Featured Research

from universities, journals, and other organizations

Reward sensitivity increases food 'wanting' following television 'junk food' commercials

Date:
July 10, 2012
Source:
Society for the Study of Ingestive Behavior
Summary:
New research sought to investigate personality traits that make some people more vulnerable to over-eating and weight gain.

Research presented at the Annual Meeting of the Society for the Study of Ingestive Behavior (SSIB) sought to investigate personality traits that make some people more vulnerable to over-eating and weight gain.

Related Articles


Obesity rates have been partly attributed to the easy access of cheap, high calorie food. However, many individuals exposed to the same food lie well within the healthy weight range. In her study, Dr. Natalie Loxton proposed reward sensitivity as a key trait predisposing some individuals to be highly attracted to cues linked with appetitive food -- such as a television commercial marketing junk food.

"We tested whether reward-sensitive individuals would experience greater pleasure and urge to eat after watching TV commercials featuring junk food, compared with those featuring healthy food or no food," Dr. Loxton said.

This independent study composed of 75 men and women who watched a 30 minute film embedded with junk food, healthy food, or no food featured in the commercials. Participants rated the pleasantness of food images and their desire to eat after watching the films.

"As hypothesised, reward sensitivity was associated with an increase in urge to eat in the junk food condition. There was no association in the healthy food condition and a reduced desire to eat in the no food condition," she said.

Dr. Loxton also discovered that reward sensitivity was associated with greater liking of junk food images, but only for women. There was no effect of reward sensitivity on liking of healthy food or non-food images.

Dr. Loxton confirmed that these findings support the role of greater food wanting in high reward sensitive individuals in response to appetitive food cues.


Story Source:

The above story is based on materials provided by Society for the Study of Ingestive Behavior. Note: Materials may be edited for content and length.


Cite This Page:

Society for the Study of Ingestive Behavior. "Reward sensitivity increases food 'wanting' following television 'junk food' commercials." ScienceDaily. ScienceDaily, 10 July 2012. <www.sciencedaily.com/releases/2012/07/120710093806.htm>.
Society for the Study of Ingestive Behavior. (2012, July 10). Reward sensitivity increases food 'wanting' following television 'junk food' commercials. ScienceDaily. Retrieved November 22, 2014 from www.sciencedaily.com/releases/2012/07/120710093806.htm
Society for the Study of Ingestive Behavior. "Reward sensitivity increases food 'wanting' following television 'junk food' commercials." ScienceDaily. www.sciencedaily.com/releases/2012/07/120710093806.htm (accessed November 22, 2014).

Share This


More From ScienceDaily



More Health & Medicine News

Saturday, November 22, 2014

Featured Research

from universities, journals, and other organizations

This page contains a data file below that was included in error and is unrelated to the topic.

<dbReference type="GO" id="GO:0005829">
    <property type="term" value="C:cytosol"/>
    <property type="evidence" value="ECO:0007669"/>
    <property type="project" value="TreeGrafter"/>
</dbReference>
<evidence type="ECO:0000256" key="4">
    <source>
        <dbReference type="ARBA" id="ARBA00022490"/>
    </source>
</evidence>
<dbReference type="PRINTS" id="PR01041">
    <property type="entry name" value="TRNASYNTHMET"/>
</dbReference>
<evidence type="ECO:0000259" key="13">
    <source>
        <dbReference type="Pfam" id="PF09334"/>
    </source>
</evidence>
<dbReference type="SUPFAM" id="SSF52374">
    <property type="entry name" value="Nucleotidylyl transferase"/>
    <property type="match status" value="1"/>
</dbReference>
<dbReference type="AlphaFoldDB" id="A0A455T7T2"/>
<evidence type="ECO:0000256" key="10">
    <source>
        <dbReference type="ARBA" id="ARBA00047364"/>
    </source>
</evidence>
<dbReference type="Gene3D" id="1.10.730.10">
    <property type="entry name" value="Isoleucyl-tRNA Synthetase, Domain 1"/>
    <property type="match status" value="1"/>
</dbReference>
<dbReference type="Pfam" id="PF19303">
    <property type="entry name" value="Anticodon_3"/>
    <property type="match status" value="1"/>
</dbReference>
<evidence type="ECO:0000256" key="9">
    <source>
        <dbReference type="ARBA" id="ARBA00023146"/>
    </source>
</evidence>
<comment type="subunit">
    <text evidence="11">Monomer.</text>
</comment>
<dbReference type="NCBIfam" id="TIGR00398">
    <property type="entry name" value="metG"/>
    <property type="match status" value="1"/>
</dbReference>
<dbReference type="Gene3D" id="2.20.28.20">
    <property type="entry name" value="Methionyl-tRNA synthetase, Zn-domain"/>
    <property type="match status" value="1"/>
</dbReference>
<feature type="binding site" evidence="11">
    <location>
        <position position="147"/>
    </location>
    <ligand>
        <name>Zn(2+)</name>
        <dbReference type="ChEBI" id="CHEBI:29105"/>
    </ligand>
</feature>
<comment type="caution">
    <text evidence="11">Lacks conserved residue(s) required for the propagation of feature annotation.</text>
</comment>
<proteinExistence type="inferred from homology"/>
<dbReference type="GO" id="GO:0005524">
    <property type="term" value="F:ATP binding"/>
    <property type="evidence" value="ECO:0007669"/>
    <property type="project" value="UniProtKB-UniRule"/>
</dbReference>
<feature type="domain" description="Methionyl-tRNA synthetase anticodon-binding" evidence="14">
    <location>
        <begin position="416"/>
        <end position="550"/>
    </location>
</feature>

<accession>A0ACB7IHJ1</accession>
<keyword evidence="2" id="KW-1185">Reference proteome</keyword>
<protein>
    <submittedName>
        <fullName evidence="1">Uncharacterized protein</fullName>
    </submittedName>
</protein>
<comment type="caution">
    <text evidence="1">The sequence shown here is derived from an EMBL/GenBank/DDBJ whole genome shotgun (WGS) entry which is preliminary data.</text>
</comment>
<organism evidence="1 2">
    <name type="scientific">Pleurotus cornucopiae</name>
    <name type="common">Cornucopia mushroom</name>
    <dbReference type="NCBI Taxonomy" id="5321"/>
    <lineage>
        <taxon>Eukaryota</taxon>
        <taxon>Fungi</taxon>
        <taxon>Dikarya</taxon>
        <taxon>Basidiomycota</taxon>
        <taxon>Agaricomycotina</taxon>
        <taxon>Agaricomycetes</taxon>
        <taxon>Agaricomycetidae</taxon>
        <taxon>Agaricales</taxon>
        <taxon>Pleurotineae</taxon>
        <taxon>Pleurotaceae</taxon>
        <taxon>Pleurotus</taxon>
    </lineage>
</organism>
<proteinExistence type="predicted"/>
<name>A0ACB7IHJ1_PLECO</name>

Featured Videos

from AP, Reuters, AFP, and other news services

WFP: Ebola Risks Heightened Among Women Throughout Africa

WFP: Ebola Risks Heightened Among Women Throughout Africa

AFP (Nov. 21, 2014) Having children has always been a frightening prospect in Sierra Leone, the world's most dangerous place to give birth, but Ebola has presented an alarming new threat for expectant mothers. Duration: 00:37 Video provided by AFP
Powered by NewsLook.com
Could Your Genes Be The Reason You're Single?

Could Your Genes Be The Reason You're Single?

Newsy (Nov. 21, 2014) Researchers in Beijing discovered a gene called 5-HTA1, and carriers are reportedly 20 percent more likely to be single. Video provided by Newsy
Powered by NewsLook.com
Milestone Birthdays Can Bring Existential Crisis, Study Says

Milestone Birthdays Can Bring Existential Crisis, Study Says

Newsy (Nov. 21, 2014) Researchers find that as people approach new decades in their lives they make bigger life decisions. Video provided by Newsy
Powered by NewsLook.com
Ebola: Life Without School in Guinea

Ebola: Life Without School in Guinea

AFP (Nov. 21, 2014) Following the closure of schools and universities in Guinea because of the Ebola virus, students look for temporary work or gather in makeshift classrooms to catch up on their syllabus. Duration: 02:14 Video provided by AFP
Powered by NewsLook.com

Search ScienceDaily

Number of stories in archives: 140,361

Find with keyword(s):
Enter a keyword or phrase to search ScienceDaily for related topics and research stories.

Save/Print:
Share:

Breaking News:

Strange & Offbeat Stories


Health & Medicine

Mind & Brain

Living & Well

In Other News

... from NewsDaily.com

Science News

Health News

Environment News

Technology News



Save/Print:
Share:

Free Subscriptions


Get the latest science news with ScienceDaily's free email newsletters, updated daily and weekly. Or view hourly updated newsfeeds in your RSS reader:

Get Social & Mobile


Keep up to date with the latest news from ScienceDaily via social networks and mobile apps:

Have Feedback?


Tell us what you think of ScienceDaily -- we welcome both positive and negative comments. Have any problems using the site? Questions?
Mobile: iPhone Android Web
Follow: Facebook Twitter Google+
Subscribe: RSS Feeds Email Newsletters
Latest Headlines Health & Medicine Mind & Brain Space & Time Matter & Energy Computers & Math Plants & Animals Earth & Climate Fossils & Ruins